Monday, 13 January 2020

Scotland 2019 25: Glen Feshie

Having had our fill of red squirrels (is there such a thing?), we asked the wardens at Loch Garten about potential walking locations in the vicinity.  It was a very hot and still afternoon; and, since we had lots of time to kill before heading towards Fort William, the recommendation was to head for Glen Feshie.

As well as being a great place for a walk, the area is also an impressive example of what can be achieved with "rewilding".  For many years Glen Feshie was managed as a deer forest: indeed, it was here that Edwin Landseer painted his most famous work, Monarch of the Glen.  Management in favour of the deer meant that the traditional pine woods were dwindling; but, starting in 2004, there was a concerted effort to cull the deer population and return the area to its natural state.  The absence of deer meant that Scots pine, birch and juniper saplings now had a chance to grow without being eaten, and the woodland is gradually re-populating the hillside as a result.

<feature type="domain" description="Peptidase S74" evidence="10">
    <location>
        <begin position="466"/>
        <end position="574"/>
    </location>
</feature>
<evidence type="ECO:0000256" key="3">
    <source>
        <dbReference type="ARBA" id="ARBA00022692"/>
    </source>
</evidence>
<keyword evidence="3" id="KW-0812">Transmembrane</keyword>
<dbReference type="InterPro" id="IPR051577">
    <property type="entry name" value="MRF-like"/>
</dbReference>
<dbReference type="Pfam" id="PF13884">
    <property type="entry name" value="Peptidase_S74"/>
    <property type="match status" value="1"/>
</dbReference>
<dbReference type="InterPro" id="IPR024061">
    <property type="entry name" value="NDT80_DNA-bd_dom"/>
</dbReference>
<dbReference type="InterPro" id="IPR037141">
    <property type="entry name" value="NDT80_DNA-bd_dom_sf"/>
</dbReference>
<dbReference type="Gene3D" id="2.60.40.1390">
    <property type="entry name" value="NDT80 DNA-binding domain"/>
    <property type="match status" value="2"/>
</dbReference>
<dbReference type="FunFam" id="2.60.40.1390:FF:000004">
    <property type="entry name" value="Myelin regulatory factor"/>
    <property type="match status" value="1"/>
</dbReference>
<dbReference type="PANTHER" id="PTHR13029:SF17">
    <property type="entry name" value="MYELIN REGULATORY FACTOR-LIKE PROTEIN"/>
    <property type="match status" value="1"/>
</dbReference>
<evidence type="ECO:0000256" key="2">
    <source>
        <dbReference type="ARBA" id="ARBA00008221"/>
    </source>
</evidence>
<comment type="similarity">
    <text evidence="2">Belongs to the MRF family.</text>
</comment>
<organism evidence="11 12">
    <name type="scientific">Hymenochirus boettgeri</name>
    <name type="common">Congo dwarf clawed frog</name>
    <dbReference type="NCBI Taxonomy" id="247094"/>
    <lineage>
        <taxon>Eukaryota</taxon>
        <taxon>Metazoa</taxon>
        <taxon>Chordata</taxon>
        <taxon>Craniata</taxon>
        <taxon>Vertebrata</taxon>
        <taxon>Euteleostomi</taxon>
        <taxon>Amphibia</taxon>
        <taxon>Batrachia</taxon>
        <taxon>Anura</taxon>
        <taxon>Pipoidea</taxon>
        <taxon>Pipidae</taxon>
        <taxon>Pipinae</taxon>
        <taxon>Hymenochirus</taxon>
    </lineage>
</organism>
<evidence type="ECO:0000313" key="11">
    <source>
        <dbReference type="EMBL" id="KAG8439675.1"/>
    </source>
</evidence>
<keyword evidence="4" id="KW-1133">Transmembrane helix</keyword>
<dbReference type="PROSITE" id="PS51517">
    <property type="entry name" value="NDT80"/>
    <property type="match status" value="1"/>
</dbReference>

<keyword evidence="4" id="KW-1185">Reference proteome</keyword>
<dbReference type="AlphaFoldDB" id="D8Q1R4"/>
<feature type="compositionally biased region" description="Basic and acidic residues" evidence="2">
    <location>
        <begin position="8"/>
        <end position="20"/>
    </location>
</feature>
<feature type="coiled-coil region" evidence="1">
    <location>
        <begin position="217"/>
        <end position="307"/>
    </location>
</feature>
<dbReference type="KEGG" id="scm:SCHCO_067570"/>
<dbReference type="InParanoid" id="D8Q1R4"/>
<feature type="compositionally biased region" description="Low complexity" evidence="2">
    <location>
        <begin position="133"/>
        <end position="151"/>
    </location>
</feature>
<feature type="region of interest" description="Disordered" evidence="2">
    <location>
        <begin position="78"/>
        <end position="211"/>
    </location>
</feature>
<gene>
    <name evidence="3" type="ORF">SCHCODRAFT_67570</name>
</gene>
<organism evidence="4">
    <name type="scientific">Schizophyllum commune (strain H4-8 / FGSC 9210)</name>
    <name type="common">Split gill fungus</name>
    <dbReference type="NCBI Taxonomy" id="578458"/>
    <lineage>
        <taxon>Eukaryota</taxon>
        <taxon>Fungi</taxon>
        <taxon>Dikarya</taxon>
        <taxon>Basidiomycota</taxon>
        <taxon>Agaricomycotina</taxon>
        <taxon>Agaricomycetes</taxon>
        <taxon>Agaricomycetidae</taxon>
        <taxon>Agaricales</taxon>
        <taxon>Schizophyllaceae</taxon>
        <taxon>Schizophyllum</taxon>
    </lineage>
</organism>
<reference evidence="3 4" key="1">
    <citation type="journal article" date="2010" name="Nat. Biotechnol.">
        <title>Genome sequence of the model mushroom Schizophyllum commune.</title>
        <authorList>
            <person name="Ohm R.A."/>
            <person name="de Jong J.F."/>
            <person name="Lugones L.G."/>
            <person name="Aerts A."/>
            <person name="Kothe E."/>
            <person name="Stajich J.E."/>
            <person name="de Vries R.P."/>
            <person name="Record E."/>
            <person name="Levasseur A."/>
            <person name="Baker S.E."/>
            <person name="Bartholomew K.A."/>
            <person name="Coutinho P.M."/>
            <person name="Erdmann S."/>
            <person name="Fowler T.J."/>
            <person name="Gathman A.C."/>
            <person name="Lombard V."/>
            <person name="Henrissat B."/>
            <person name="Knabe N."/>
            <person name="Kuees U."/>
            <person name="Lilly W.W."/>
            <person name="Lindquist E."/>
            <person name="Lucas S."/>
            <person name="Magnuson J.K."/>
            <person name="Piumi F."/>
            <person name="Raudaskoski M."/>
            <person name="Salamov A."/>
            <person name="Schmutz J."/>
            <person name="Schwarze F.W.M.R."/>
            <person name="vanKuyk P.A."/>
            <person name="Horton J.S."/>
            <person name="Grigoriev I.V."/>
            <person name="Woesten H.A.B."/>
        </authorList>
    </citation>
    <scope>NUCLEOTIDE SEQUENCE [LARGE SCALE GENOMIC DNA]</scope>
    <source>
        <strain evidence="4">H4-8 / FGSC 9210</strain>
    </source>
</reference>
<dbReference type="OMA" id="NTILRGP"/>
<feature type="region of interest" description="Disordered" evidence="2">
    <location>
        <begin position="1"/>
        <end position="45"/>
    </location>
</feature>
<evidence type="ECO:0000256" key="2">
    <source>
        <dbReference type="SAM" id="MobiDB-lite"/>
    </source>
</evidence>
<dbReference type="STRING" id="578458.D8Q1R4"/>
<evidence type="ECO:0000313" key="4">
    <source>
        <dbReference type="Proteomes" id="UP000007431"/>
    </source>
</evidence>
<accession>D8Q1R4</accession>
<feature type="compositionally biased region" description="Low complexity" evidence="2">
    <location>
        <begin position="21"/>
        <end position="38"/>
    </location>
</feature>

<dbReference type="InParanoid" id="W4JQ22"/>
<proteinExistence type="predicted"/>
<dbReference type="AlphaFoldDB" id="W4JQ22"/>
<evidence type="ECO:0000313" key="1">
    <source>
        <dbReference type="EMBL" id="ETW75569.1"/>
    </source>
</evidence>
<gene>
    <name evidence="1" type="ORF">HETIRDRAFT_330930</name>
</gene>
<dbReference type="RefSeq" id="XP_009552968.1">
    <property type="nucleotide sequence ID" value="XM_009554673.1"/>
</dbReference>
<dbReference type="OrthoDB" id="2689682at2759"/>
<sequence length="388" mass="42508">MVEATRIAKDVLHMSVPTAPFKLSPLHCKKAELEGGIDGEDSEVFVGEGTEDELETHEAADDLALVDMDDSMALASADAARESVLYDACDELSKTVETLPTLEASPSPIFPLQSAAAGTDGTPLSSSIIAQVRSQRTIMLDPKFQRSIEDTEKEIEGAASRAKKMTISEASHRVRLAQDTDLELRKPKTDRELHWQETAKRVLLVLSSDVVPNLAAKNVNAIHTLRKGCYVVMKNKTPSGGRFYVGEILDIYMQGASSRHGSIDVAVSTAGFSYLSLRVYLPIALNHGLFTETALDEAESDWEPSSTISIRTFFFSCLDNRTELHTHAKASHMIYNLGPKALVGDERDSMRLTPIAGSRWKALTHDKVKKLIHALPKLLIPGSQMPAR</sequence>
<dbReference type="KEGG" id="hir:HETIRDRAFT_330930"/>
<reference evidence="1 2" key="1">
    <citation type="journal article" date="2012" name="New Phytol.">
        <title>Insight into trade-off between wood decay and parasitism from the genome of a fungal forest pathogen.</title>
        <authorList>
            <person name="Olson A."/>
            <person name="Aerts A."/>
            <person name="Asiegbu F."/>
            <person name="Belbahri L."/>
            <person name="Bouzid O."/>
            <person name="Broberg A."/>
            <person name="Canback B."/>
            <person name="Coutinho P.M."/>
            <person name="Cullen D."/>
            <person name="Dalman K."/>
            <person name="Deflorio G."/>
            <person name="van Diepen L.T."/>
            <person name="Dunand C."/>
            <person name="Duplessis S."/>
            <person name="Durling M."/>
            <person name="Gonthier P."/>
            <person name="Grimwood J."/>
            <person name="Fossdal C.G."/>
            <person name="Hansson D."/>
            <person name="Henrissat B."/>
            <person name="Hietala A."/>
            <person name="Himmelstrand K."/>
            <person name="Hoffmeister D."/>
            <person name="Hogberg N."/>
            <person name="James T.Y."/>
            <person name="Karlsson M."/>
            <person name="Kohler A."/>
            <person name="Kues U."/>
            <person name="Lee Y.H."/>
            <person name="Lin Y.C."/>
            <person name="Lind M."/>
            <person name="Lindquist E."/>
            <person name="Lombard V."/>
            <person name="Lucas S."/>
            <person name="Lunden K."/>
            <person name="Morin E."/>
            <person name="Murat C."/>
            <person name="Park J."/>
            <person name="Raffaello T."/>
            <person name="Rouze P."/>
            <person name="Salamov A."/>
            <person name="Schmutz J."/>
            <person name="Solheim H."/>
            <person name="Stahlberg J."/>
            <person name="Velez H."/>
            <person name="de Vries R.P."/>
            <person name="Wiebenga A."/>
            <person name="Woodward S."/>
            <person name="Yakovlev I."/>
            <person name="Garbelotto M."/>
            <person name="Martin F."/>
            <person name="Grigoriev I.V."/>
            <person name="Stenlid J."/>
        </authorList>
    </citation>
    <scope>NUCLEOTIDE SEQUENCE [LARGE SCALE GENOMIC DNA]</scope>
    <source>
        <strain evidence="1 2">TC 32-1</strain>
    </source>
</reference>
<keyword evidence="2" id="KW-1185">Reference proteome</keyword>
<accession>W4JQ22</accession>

As with Mar Lodge, there was evidence that 2019 was going to be a bumper year for fungi.

The temperature in Glen Feshie reached the low 30s on the afternoon we visited: plenty hot enough to melt the tar in the road, as I discovered.

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